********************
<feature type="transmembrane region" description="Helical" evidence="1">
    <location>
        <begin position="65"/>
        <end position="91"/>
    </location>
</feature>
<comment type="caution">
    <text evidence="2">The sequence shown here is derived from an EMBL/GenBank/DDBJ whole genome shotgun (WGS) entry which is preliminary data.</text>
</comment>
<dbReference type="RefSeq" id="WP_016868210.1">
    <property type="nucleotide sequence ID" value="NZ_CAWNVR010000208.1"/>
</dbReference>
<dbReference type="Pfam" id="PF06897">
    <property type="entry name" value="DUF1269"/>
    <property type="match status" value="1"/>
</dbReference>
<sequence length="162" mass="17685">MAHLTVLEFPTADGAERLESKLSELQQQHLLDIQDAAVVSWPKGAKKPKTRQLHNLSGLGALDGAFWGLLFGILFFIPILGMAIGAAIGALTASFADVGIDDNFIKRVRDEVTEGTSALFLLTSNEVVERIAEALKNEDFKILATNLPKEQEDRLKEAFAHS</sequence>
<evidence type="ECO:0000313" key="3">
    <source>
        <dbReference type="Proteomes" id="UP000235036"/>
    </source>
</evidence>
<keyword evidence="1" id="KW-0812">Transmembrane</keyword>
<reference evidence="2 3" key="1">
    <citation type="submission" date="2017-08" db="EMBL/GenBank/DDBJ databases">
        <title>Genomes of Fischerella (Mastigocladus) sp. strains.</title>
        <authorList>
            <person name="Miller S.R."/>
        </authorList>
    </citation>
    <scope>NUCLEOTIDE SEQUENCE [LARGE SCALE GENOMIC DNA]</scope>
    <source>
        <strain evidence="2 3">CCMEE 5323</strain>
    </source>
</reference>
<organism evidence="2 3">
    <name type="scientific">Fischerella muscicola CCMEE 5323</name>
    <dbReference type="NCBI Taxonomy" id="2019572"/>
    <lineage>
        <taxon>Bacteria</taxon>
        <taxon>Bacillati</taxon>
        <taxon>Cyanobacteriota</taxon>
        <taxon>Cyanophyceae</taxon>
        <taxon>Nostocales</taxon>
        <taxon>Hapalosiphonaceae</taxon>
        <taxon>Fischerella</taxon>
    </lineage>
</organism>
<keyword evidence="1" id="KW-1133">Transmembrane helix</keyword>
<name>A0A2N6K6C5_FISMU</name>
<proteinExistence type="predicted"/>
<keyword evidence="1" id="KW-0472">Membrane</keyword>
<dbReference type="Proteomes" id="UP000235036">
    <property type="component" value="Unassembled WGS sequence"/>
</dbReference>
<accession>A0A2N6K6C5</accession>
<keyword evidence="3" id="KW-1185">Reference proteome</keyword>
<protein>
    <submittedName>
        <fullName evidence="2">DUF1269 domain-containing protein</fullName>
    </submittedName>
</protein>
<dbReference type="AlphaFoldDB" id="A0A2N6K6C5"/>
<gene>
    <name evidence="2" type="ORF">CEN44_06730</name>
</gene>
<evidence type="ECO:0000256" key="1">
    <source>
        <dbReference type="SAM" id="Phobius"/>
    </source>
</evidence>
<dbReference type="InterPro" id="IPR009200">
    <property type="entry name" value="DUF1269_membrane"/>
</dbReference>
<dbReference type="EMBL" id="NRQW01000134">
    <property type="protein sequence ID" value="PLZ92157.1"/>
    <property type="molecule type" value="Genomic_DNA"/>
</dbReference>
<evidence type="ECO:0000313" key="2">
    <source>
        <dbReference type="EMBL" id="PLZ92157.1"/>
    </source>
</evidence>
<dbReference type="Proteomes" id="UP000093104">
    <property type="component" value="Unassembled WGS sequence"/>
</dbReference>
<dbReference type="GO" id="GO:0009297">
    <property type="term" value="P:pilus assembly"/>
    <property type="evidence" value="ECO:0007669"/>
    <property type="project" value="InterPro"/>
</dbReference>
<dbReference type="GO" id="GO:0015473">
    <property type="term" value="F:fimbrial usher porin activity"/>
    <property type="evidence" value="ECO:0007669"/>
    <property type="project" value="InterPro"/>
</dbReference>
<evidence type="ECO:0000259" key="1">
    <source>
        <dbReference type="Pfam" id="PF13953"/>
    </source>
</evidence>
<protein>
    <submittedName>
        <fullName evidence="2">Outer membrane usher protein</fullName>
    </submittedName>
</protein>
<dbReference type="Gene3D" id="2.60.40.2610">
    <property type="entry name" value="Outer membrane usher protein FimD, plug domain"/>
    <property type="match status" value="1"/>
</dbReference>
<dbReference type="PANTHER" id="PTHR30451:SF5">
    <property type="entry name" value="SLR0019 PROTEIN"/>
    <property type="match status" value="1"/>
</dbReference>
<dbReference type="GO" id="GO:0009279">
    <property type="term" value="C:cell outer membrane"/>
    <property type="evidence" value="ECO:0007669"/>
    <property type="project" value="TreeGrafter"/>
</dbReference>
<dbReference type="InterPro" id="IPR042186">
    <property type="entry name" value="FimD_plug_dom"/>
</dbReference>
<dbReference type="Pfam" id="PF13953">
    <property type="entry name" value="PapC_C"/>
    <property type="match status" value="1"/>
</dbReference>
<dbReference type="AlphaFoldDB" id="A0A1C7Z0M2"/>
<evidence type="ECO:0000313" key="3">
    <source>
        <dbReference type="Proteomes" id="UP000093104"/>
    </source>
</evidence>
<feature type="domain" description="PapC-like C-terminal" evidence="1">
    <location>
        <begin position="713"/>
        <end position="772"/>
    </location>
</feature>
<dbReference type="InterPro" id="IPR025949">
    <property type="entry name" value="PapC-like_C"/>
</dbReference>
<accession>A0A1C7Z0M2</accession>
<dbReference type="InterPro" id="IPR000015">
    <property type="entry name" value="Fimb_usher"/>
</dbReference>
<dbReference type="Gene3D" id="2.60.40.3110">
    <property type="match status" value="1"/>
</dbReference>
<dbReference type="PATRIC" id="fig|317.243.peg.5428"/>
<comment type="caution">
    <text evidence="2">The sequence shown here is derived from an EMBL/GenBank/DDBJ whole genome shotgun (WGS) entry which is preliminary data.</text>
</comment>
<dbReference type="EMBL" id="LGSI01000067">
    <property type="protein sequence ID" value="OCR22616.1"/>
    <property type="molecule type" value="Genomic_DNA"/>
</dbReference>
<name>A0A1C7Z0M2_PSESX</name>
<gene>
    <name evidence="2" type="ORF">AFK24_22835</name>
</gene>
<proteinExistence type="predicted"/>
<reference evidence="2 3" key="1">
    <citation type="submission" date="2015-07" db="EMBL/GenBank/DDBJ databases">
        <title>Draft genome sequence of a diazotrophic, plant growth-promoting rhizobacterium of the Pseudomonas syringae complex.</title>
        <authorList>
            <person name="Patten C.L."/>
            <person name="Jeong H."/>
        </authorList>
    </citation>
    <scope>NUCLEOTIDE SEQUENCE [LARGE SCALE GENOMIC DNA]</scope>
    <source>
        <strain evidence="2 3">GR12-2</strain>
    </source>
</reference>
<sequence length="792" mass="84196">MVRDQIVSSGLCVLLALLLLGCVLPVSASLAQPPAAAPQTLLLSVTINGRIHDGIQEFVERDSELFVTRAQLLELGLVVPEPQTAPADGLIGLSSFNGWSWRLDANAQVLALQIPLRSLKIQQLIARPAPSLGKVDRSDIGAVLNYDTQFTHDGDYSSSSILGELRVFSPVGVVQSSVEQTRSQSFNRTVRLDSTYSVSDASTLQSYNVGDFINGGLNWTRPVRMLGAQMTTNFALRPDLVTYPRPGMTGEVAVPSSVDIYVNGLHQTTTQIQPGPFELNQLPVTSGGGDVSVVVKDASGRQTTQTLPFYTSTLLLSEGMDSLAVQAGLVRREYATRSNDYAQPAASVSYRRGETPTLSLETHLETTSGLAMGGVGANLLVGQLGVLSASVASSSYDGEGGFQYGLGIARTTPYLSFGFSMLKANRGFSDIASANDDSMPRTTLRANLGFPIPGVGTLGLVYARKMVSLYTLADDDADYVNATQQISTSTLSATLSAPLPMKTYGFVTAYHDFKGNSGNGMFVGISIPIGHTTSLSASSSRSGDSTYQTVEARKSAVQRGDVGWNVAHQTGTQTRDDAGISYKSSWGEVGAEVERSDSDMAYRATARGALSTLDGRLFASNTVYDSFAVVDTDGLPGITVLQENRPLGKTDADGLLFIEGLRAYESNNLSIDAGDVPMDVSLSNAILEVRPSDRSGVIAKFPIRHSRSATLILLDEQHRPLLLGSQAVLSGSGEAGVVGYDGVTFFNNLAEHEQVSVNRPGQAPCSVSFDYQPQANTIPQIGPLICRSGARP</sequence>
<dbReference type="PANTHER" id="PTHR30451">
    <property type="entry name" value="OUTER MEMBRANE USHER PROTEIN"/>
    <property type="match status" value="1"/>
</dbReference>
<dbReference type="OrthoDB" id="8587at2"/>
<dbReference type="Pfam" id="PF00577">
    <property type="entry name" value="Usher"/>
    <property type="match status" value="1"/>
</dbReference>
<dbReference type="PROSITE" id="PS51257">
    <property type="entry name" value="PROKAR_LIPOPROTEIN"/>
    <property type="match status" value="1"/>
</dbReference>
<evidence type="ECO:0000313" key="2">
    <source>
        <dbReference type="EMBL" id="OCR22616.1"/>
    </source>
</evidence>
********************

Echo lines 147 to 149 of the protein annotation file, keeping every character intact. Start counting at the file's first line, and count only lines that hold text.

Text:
    <property type="match status" value="1"/>
</dbReference>
<dbReference type="PATRIC" id="fig|317.243.peg.5428"/>